Navigation Links
Scientists create first electronic quantum processor
Date:6/28/2009

New Haven, Conn.A team led by Yale University researchers has created the first rudimentary solid-state quantum processor, taking another step toward the ultimate dream of building a quantum computer.

They also used the two-qubit superconducting chip to successfully run elementary algorithms, such as a simple search, demonstrating quantum information processing with a solid-state device for the first time. Their findings will appear in Nature's advanced online publication June 28.

"Our processor can perform only a few very simple quantum tasks, which have been demonstrated before with single nuclei, atoms and photons," said Robert Schoelkopf, the William A. Norton Professor of Applied Physics & Physics at Yale. "But this is the first time they've been possible in an all-electronic device that looks and feels much more like a regular microprocessor."

Working with a group of theoretical physicists led by Steven Girvin, the Eugene Higgins Professor of Physics & Applied Physics, the team manufactured two artificial atoms, or qubits ("quantum bits"). While each qubit is actually made up of a billion aluminum atoms, it acts like a single atom that can occupy two different energy states. These states are akin to the "1" and "0" or "on" and "off" states of regular bits employed by conventional computers. Because of the counterintuitive laws of quantum mechanics, however, scientists can effectively place qubits in a "superposition" of multiple states at the same time, allowing for greater information storage and processing power.

For example, imagine having four phone numbers, including one for a friend, but not knowing which number belonged to that friend. You would typically have to try two to three numbers before you dialed the right one. A quantum processor, on the other hand, can find the right number in only one try.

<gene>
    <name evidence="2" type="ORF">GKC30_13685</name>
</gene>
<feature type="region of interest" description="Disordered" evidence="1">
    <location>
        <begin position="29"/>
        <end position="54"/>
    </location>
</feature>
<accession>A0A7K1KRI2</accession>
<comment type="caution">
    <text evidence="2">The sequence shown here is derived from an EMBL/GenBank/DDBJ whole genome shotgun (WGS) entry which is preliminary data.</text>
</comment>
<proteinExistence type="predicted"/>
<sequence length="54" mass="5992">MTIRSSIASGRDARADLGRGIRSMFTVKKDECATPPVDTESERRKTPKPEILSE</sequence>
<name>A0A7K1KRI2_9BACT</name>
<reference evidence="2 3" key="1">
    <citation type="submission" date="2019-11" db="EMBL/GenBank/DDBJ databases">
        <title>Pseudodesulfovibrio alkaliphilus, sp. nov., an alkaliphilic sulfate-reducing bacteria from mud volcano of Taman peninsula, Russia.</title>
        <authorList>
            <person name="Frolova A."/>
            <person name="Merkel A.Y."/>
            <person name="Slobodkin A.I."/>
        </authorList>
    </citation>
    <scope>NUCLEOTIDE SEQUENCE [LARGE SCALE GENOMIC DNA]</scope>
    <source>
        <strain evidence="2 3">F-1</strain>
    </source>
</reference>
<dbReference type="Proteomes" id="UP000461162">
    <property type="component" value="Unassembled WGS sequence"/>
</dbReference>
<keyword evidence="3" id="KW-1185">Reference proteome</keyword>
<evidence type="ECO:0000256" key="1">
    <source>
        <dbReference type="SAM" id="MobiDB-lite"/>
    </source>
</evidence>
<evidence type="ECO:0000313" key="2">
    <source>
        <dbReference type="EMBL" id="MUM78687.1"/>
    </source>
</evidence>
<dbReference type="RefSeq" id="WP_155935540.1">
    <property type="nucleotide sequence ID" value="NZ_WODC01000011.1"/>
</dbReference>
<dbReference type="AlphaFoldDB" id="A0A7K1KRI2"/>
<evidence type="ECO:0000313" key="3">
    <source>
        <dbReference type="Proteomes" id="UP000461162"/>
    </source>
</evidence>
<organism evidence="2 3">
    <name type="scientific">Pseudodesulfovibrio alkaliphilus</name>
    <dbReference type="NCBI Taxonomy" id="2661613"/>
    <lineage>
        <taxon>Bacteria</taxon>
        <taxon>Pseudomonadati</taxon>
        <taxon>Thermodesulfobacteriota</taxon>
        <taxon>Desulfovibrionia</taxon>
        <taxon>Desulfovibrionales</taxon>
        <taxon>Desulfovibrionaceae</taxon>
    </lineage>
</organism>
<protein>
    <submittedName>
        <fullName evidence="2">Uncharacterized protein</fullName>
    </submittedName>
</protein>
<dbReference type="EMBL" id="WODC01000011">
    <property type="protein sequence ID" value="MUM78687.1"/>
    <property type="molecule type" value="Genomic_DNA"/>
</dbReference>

"Instead of having to place a phone call to one number, then another number, you use quantum mechanics to speed up the process," Schoelkopf said. "It's like being able to place one phone call that simultaneously tests all four numbers, but only goes through to the right one."

These sorts of computations, though simple, have not been possible using solid-state qubits until now in part because scientists could not get the qubits to last long enough. While the first qubits of a decade ago were able to maintain specific quantum states for about a nanosecond, Schoelkopf and his team are now able to maintain theirs for a microseconda thousand times longer, which is enough to run the simple algorithms. To perform their operations, the qubits communicate with one another using a "quantum bus"photons that transmit information through wires connecting the qubitspreviously developed by the Yale group.

The key that made the two-qubit processor possible was getting the qubits to switch "on" and "off" abruptly, so that they exchanged information quickly and only when the researchers wanted them to, said Leonardo DiCarlo, a postdoctoral associate in applied physics at Yale's School of Engineering & Applied Science and lead author of the paper.

Next, the team will work to increase the amount of time the qubits maintain their quantum states so they can run more complex algorithms. They will also work to connect more qubits to the quantum bus. The processing power increases exponentially with each qubit added, Schoelkopf said, so the potential for more advanced quantum computing is enormous. But he cautions it will still be some time before quantum computers are being used to solve complex problems.